At some point, your needs are going to outgrow the capabilities of your computer. You may find yourself in need of more hard drive space for all those videos and mp3s that you download, for example. Or maybe that cool new programming language you've been dying to try requires more memory than what your computer currently has. Unless the activities on your computer are restricted to pure textual output (plain text files), your computer is going to get filled with a lot of "stuff" - stuff that can overfill a PC's capacity too much for the computer to function well.
The problem is that while upgrading a computer is always an option, technology advances so fast that newer products (such as memory chips, new drives, etc.) aren't always compatible with the machines that we own. This is a common occurrence when newer pieces of hardware require the programming of a newer operating system. Sure, one could upgrade the operating system to accommodate the demands of a new piece of hardware, but trouble starts when that new operating system requires new hardware in return. If we're not careful, we could end up replacing almost every hard and soft part of a computer that we own - all in an effort to upgrade! Upgrading in this fashion is not only silly to do, it's also costly - more costly than simply buying a new computer.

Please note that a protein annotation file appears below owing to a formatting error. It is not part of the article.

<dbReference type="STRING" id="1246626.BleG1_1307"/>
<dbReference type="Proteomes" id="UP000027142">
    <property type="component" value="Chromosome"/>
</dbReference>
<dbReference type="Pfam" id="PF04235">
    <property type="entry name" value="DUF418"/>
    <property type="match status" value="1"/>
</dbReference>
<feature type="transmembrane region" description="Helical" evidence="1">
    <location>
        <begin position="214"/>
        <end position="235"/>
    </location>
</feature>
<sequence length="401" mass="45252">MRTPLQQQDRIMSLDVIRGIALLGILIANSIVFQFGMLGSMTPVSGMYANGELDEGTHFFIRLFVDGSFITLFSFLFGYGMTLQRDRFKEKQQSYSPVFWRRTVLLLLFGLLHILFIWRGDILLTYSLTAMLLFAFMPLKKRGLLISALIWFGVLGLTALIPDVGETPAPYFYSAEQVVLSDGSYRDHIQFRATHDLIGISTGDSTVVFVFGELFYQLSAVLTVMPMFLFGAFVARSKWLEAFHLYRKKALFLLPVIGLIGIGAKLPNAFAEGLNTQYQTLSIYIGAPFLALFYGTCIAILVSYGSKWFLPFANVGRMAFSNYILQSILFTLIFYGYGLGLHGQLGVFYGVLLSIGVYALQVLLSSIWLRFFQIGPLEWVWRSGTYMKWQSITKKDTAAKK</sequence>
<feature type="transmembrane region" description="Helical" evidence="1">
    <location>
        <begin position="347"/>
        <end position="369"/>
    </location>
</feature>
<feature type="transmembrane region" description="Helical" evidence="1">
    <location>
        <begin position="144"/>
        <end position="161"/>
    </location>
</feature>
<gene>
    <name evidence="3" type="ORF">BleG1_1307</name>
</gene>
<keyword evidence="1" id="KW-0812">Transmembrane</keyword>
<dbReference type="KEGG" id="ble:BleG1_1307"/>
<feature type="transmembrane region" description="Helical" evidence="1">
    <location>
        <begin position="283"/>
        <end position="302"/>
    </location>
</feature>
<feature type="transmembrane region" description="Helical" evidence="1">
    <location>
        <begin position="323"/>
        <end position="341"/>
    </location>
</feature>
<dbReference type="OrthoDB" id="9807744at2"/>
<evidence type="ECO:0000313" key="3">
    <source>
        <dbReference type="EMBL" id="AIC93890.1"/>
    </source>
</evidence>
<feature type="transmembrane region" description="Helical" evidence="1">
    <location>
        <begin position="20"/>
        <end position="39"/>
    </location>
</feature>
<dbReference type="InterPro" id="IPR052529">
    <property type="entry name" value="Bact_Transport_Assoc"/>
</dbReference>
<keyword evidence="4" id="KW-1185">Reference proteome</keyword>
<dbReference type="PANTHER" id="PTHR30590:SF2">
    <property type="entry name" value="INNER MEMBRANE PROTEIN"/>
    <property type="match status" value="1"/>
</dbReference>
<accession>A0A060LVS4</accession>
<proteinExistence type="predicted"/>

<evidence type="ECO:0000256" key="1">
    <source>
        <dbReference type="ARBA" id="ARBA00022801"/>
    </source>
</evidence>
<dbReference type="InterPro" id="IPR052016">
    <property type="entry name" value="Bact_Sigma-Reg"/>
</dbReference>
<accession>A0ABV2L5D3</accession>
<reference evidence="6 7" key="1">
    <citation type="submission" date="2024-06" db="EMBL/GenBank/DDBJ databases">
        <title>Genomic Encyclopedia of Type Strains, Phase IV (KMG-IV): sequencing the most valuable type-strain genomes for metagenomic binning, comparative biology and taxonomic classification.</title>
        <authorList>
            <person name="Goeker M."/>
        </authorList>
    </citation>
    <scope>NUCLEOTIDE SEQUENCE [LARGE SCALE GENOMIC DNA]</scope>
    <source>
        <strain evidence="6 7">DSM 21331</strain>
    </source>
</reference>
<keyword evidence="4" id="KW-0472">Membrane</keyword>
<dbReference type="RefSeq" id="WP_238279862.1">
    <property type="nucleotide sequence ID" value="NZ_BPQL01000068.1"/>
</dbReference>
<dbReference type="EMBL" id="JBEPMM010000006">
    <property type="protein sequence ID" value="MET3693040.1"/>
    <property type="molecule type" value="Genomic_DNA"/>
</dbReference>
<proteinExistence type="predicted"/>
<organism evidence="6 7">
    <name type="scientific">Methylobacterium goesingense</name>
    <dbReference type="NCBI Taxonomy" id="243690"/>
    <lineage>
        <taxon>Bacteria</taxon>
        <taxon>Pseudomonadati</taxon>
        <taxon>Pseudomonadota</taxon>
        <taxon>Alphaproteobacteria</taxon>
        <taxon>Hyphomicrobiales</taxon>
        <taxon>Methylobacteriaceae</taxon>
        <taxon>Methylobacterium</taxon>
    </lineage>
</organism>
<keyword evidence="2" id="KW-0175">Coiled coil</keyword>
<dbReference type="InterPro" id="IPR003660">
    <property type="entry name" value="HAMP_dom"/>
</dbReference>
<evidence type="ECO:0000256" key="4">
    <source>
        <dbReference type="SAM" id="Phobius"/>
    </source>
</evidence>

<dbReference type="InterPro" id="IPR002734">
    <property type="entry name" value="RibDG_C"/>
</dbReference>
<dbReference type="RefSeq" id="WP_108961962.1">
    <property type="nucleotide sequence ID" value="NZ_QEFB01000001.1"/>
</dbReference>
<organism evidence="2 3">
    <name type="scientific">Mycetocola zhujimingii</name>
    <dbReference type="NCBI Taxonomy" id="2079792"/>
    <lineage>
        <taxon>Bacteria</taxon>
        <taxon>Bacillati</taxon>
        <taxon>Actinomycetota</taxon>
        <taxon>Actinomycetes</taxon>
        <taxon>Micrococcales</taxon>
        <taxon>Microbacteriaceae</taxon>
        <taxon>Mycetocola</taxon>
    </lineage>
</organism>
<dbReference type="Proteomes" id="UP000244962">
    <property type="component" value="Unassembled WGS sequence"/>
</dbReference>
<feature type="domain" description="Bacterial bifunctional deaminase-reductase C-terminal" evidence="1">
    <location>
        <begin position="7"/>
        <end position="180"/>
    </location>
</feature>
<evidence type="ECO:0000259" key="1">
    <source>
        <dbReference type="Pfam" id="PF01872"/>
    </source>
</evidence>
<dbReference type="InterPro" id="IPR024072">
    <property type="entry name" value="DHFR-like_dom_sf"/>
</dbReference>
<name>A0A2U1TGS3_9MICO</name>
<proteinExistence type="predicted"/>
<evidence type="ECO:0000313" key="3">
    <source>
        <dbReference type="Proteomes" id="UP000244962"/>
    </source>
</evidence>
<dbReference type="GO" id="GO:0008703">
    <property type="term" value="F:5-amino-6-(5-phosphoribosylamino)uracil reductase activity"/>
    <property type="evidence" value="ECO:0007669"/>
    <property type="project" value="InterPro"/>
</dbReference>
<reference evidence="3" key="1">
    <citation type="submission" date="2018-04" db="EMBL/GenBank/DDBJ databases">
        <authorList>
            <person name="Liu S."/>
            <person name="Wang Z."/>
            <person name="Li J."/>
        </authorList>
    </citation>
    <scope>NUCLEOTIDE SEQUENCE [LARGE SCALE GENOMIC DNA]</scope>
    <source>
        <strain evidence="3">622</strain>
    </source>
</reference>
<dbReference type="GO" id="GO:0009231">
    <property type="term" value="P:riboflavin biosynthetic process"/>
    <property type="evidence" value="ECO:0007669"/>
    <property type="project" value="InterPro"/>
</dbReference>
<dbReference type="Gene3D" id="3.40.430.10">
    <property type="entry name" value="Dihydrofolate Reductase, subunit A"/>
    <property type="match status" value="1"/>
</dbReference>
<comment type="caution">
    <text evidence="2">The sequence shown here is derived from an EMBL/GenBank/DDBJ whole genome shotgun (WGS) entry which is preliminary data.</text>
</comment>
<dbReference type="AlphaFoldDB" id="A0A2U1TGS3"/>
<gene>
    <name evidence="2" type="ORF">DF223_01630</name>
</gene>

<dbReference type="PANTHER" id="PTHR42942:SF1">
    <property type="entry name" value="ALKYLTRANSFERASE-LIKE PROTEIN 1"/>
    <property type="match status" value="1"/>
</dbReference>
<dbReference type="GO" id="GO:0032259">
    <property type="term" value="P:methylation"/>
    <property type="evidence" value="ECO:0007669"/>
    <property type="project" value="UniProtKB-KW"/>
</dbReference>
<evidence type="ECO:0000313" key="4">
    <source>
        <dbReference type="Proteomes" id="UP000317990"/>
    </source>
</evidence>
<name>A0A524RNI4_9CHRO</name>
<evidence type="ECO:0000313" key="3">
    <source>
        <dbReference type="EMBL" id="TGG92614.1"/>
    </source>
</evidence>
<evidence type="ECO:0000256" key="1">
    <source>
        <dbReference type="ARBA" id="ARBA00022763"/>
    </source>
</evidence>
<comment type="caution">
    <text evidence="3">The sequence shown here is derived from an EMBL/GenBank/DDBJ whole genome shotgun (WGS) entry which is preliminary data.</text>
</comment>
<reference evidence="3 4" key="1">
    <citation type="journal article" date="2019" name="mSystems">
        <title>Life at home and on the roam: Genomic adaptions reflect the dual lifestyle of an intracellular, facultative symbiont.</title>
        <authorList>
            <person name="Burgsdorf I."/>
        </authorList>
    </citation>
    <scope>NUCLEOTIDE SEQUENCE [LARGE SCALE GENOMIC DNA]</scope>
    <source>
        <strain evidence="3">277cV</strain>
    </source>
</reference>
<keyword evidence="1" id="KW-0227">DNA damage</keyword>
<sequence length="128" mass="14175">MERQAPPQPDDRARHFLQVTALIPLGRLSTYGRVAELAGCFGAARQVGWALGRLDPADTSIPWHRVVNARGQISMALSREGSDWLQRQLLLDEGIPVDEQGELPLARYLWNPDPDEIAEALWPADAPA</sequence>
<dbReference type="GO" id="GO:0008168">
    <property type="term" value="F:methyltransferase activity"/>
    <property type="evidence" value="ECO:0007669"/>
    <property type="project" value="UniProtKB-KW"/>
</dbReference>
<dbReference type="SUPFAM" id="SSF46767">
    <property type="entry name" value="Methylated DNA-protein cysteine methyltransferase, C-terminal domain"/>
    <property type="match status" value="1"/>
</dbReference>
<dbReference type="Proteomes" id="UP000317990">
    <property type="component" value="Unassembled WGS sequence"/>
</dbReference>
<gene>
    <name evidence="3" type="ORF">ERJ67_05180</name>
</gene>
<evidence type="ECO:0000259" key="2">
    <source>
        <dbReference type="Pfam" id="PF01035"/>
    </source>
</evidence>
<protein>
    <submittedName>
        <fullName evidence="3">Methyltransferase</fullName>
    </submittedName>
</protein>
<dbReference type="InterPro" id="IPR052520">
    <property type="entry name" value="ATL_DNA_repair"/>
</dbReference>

But once the decision to buy a computer is made, what can be done with the old one? There are alternatives to selling a computer and this article is going to introduce a few of them.
- Give it to the kids
- Donate it to a less-fortunate or less-literate family member
- Convert the machine into a storage area
As you can see, old computers still serve a purpose either for you or for someone else. And although selling an old computer is always an option, there are a number of things that you can do with an old computer. All that's required is a little "out of the box" thinking and a grateful recipient.